Watts Up: Reggie!
Reggie Watts – he of the voice, the verve, the vivacity –
returns to Austin this weekend for two shows at the
Scottish Rite Theatre.
Yes: Reggie Watts.
You know Reggie Watts?
He's got – he's got – he's got, oh, a way about him,
this big man with the giant talent and the
And, sure, Watts recently laid down a brilliant, original soundtrack to Ridley Scott's classic Legend; sure, he opened for Conan O'Brien's Prohibited tour; sure, he's got a new album, A Live in Central Park, coming out on Comedy Central Records. Never mind that, though. (Or, rather: Find out more about that here.) During a recent (and, sadly, brief) interview, I was more interested in where he came from, where he's going, and, well, check it out:
Brenner: How old were you when it occurred to you, "Hey, these noises that I'm making, this beatboxing and singing and everything I'm doing with my voice, I should do this shit in public."
Watts: Well, I think I started performing on the playground, so I guess I would've been in second grade or something like that. Third grade? And I think it was because of Michael Winslow.
Brenner: From the Police Academy movies?
Watts: Yeah, he gave me the idea that you could make these noises with your mouth. I used to do explosions and laser sounds whenever I'd play Star Wars or whatever with my friends. And I didn't know that you could do that and kind of make a living at it, until I saw it in the movies, so it started with him. But I also liked imitating people – people and things – and I always had fun doing it, so I would've been doing it anyway. I couldn't not do it.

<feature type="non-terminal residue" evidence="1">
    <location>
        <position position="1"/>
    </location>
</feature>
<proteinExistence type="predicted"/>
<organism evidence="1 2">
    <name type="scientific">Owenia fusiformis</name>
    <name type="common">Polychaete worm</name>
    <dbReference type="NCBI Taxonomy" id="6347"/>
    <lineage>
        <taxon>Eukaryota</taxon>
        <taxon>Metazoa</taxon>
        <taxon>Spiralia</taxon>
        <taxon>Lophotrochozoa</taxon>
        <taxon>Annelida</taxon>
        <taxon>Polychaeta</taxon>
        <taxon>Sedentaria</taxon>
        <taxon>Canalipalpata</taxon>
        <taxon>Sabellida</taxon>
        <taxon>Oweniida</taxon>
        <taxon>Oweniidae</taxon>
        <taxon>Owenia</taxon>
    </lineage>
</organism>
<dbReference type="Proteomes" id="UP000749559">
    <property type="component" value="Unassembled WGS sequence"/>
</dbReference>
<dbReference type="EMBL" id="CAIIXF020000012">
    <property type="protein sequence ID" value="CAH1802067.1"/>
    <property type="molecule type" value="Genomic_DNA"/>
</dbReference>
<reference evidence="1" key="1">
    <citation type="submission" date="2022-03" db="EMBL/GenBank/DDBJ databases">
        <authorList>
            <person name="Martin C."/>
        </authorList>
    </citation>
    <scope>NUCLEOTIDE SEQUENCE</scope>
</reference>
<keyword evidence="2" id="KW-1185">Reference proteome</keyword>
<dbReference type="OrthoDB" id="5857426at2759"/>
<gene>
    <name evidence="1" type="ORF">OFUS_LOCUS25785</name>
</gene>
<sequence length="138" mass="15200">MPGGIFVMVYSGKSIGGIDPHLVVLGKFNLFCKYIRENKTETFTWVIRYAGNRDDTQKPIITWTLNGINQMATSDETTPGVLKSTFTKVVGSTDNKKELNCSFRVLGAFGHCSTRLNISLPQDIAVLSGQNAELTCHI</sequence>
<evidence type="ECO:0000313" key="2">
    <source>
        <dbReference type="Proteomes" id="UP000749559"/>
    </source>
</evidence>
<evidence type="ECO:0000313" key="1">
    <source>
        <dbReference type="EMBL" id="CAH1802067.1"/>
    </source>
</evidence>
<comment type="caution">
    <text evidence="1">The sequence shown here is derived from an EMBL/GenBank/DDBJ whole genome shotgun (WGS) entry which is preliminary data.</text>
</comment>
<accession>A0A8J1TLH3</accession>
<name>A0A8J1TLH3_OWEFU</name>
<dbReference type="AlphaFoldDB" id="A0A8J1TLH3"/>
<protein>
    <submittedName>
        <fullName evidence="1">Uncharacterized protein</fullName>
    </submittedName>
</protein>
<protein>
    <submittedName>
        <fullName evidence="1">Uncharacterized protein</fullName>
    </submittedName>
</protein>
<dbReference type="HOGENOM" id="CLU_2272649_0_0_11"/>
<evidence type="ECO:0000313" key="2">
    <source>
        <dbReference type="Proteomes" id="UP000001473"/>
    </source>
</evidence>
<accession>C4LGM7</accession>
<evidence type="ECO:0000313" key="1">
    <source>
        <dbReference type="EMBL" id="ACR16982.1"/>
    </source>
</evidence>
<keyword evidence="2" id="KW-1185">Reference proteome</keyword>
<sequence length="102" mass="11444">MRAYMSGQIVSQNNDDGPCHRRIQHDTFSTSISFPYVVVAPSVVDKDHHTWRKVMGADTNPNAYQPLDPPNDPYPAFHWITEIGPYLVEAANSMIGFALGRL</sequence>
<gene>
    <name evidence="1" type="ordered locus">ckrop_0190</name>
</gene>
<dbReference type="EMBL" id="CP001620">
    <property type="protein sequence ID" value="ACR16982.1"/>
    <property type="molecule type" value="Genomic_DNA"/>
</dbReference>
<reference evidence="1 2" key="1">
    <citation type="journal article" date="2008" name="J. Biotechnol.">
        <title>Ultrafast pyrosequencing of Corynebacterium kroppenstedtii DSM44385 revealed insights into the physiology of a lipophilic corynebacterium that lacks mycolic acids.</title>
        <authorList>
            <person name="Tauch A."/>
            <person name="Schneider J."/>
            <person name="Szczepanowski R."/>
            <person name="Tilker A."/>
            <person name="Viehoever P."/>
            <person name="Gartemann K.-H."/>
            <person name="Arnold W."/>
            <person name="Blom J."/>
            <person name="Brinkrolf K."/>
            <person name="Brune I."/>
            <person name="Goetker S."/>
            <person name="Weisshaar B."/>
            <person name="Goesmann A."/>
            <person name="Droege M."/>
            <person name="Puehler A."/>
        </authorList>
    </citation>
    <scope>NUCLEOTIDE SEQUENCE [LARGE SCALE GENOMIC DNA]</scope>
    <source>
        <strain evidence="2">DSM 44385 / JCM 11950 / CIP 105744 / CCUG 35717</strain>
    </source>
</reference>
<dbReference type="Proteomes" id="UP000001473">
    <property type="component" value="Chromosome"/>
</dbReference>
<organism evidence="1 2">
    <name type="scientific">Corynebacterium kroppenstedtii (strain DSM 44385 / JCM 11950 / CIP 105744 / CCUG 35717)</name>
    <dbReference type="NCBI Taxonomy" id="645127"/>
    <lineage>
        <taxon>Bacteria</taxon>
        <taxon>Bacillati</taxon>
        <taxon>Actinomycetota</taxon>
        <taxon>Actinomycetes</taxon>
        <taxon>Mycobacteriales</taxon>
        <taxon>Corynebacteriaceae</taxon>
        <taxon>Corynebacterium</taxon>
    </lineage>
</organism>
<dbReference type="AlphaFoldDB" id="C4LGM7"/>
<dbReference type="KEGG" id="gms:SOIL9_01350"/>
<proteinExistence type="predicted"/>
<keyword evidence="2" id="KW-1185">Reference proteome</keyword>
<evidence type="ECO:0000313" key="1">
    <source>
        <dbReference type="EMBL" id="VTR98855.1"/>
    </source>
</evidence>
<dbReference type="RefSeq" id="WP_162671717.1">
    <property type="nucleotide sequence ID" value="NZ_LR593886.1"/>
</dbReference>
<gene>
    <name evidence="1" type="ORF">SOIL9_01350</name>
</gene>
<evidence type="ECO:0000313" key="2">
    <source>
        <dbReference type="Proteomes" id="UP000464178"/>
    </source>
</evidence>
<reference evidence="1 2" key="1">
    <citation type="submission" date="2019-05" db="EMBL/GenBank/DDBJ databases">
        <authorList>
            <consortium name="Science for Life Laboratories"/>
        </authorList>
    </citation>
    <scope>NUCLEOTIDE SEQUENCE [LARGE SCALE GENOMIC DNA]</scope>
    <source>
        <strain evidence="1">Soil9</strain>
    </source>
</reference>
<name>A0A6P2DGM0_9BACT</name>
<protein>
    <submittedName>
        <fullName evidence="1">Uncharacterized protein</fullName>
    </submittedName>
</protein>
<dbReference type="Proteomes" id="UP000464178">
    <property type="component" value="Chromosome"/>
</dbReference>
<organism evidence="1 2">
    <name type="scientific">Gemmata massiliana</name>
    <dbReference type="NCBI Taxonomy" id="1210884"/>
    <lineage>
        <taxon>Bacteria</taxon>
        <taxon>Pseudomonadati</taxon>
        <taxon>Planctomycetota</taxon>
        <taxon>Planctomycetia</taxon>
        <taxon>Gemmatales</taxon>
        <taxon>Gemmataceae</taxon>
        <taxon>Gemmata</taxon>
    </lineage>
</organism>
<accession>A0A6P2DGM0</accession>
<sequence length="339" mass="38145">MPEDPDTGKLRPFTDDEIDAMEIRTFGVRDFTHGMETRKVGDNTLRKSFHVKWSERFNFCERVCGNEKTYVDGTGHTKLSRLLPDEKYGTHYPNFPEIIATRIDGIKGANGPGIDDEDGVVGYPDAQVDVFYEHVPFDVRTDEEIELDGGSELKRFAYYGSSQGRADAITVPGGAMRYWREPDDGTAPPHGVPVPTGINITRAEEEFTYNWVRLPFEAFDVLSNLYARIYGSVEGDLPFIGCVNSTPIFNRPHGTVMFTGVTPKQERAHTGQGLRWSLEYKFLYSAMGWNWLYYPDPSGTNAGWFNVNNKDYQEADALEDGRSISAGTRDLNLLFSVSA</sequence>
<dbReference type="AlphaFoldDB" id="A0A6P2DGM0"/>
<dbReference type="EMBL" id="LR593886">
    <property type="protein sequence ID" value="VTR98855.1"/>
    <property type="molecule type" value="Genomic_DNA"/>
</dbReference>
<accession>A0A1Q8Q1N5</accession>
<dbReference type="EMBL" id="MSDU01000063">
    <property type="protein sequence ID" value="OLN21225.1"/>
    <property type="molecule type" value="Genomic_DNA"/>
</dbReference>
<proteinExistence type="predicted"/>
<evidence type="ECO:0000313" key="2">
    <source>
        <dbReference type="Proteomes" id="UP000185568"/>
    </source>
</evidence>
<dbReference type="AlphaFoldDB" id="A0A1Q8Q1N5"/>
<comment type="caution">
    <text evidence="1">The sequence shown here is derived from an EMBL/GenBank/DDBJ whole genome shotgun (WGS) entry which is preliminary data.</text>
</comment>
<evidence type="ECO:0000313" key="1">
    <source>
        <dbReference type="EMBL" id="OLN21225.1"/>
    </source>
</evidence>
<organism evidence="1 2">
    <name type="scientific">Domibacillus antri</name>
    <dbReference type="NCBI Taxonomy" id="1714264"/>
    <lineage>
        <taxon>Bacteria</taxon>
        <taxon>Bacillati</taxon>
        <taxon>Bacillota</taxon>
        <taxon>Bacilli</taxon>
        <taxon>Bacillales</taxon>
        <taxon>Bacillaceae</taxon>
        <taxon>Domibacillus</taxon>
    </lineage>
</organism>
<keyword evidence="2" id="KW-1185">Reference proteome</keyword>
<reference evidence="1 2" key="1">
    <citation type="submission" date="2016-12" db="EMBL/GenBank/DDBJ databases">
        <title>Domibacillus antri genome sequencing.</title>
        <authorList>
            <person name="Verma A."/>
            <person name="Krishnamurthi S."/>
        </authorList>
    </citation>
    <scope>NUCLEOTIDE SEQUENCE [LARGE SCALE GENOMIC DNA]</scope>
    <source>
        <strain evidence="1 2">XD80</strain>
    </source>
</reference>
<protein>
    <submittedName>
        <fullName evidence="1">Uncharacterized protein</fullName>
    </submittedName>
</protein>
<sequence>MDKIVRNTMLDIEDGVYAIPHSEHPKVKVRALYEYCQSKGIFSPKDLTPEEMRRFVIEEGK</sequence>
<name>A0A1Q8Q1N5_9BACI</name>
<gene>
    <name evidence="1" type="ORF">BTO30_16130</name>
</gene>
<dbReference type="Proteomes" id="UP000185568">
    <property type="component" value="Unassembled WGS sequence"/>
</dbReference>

Brenner: Well, that's where this next question comes in. It's like an obstacle course question.
Watts: Okay ...
Brenner: What if some bizarre cosmic catastrophe occurs, and the only result is that suddenly, mysteriously, Reggie Watts can no longer make any sound with his larynx – with any of his vocal apparatus ever again? What would you do with the rest of your life?
Watts: Hmmm. Well, I guess I would make electronic beats … Maybe I'd direct films? I probably could do that, yeah.
Brenner: Well, since that catastrophe's not gonna happen –
Brenner: – what are your long-range plans? What kind of artistic goals do you have in mind, what kind of projects would you like to accomplish by the time you're a celebrated old geezer?
Watts: I'd definitely love to make some films. Interesting film and video, maybe just theatre, just experimenting with new performance technology. I'd like to accomplish the goals I already have, which is to make experimental things – whether it's film, or actual objects, or technology. And just always have an outlet for that, to know enough people to make those things happen.
Brenner: Are there people that you want to work with that you haven't worked with yet? But now you're starting to be able to, because suddenly – well, not suddenly, of course – but because now it's like, "Hey, I'm Reggie Watts, you wanna work with me?" Do you have any people in mind?
Watts: Yeah, I really wanna do something with Jack White. I think that would be really cool.
Brenner: Oh, man. Sign me up!